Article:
Updated 5 min 21 sec ago

Trump says war with Iran 'would not last very long'

  • The comments come just days after Trump cancelled air strikes minutes before impact


WASHINGTON/GENEVA: US President Donald Trump said Wednesday he was "not talking boots on the ground" should military action be necessary against Iran, and said any conflict would not last long.
Asked if a war was brewing, Trump told Fox Business Network: "I hope we don't but we're in a very strong position if something should happen."
"I'm not talking boots on the ground," Trump said. "I'm just saying if something would happen, it wouldn't last very long."
The comments come just days after Trump cancelled air strikes minutes before impact, with allies warning that the increase in tensions since the United States pulled out of a nuclear pact with Iran last year could accidentally lead to war.
Iran suggested it was just one day from breaching a threshold in the agreement that limited its stockpile of uranium, a move that would put pressure on European countries that have tried to remain neutral to pick sides.
The fate of the 2015 nuclear deal, under which Iran agreed to curbs on its nuclear programme in return for access to international trade, has been at the heart of the dispute which has escalated and taken on a military dimension in recent weeks.
Washington sharply tightened sanctions last month, aiming to bar all international sales of Iranian oil. It accuses Iran of being behind bomb attacks on ships in the Gulf, which it denies.
Last week, Iran shot down a US drone it said was in its air space, which Washington denied. Trump ordered retaliatory air strikes but called them off at the last minute, later saying too many people would have died.
Although the United States and Iran both say they do not want war, last week's aborted US strikes have been followed by menacing rhetoric on both sides. On Tuesday Trump threatened the "obliteration" of parts of Iran if it struck US interests. President Hassan Rouhani, who normally presents Tehran's mild-mannered face, called White House policy "mentally retarded".
The standoff creates a challenge for Washington which, after quitting the nuclear deal against the advice of European allies, is now seeking their support to force Iran to comply with it.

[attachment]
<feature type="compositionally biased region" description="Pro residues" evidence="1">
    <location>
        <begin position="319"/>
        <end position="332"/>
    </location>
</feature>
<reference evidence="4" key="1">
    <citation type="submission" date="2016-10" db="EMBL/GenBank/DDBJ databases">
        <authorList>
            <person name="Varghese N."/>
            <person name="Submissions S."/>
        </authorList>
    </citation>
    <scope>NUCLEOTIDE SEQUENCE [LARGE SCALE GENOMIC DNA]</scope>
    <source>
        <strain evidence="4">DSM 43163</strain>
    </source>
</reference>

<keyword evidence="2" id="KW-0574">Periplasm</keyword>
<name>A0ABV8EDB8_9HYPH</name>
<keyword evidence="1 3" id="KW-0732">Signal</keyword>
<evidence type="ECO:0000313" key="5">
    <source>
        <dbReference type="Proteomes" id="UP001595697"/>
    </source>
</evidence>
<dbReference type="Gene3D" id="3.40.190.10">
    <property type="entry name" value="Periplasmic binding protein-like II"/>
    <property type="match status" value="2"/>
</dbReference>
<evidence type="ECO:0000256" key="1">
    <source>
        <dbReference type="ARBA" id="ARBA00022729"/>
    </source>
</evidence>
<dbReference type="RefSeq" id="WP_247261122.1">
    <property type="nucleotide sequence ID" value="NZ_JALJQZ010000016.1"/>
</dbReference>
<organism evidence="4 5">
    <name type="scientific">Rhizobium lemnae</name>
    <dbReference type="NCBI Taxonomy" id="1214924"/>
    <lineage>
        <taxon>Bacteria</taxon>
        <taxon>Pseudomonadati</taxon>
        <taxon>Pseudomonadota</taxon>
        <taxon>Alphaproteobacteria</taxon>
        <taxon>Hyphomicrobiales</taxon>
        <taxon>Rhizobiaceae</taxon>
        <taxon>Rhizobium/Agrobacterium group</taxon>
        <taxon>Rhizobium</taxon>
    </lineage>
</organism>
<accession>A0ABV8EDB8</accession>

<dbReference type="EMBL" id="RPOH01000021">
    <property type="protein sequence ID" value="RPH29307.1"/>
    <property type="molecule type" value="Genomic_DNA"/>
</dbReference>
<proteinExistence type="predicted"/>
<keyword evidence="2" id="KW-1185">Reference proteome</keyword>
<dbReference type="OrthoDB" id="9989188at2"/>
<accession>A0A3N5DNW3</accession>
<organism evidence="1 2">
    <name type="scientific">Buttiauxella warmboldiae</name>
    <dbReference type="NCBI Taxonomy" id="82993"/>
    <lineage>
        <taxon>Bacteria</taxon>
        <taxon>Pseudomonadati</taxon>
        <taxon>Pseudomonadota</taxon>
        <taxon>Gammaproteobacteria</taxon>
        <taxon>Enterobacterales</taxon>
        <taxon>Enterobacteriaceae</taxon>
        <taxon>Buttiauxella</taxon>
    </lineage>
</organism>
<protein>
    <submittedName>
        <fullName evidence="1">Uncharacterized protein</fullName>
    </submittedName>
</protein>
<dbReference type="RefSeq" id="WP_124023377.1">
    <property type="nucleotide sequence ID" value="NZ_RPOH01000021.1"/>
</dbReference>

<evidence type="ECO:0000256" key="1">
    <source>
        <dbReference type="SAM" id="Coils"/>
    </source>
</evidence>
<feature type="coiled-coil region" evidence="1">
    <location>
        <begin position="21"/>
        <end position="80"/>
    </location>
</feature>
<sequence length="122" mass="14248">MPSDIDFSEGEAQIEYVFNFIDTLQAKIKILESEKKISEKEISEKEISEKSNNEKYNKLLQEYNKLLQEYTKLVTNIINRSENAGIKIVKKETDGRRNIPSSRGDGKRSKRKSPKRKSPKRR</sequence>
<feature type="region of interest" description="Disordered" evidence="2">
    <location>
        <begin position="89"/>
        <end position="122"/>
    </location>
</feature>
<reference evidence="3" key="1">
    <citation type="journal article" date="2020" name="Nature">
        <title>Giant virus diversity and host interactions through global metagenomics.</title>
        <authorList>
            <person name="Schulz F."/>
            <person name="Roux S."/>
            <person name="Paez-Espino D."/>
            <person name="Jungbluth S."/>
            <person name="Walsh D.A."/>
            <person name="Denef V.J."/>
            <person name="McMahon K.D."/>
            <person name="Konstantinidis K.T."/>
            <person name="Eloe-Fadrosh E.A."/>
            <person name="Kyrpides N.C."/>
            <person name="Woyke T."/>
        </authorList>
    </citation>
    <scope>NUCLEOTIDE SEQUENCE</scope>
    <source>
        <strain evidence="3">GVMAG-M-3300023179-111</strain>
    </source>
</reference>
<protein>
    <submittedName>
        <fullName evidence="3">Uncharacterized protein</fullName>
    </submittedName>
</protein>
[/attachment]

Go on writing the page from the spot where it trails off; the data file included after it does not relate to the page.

Over the past few weeks Iran has set a number of deadlines for European countries to protect its economy from the impact of US sanctions or see Tehran reduce compliance with the deal.
A spokesman for Iran's Atomic Energy Organisation said on Wednesday that one of those deadlines would expire the following day, with Iran potentially exceeding a limit imposed under the deal to keep its stockpile of enriched uranium below 300kg.
"The deadline of the Atomic Energy Organization for passing the production of enriched uranium from the 300 kg limit will end tomorrow," the IRIB news agency quoted spokesman Behrouz Kamalvindi as saying. He added that after the deadline Iran would speed up its rate of producing the material.
Another threshold bars Iran from enriching uranium to a purity beyond 3.67 percent fissile material. It has set a deadline of July 7 after which it could also breach that.
Any such moves would put European countries that oppose Trump's tactics under pressure to take action. They have tried to salvage the nuclear deal by promising to provide Tehran with economic benefits to offset the harm from U.S. sanctions. But so far they have failed, with Iran largely shut from oil markets and all major European companies cancelling plans to invest.
Iran says it would be Washington's fault if it exceeds the 300 kg stockpile threshold. The 2015 deal allows Iran to sell excess uranium abroad to keep its stockpile below the limit, but such sales have been blocked by U.S. sanctions.
The Trump administration says the deal reached under his predecessor Barack Obama was too weak because it is not permanent and does not cover issues outside of the nuclear area, such as Iran's missile programme and its regional behaviour.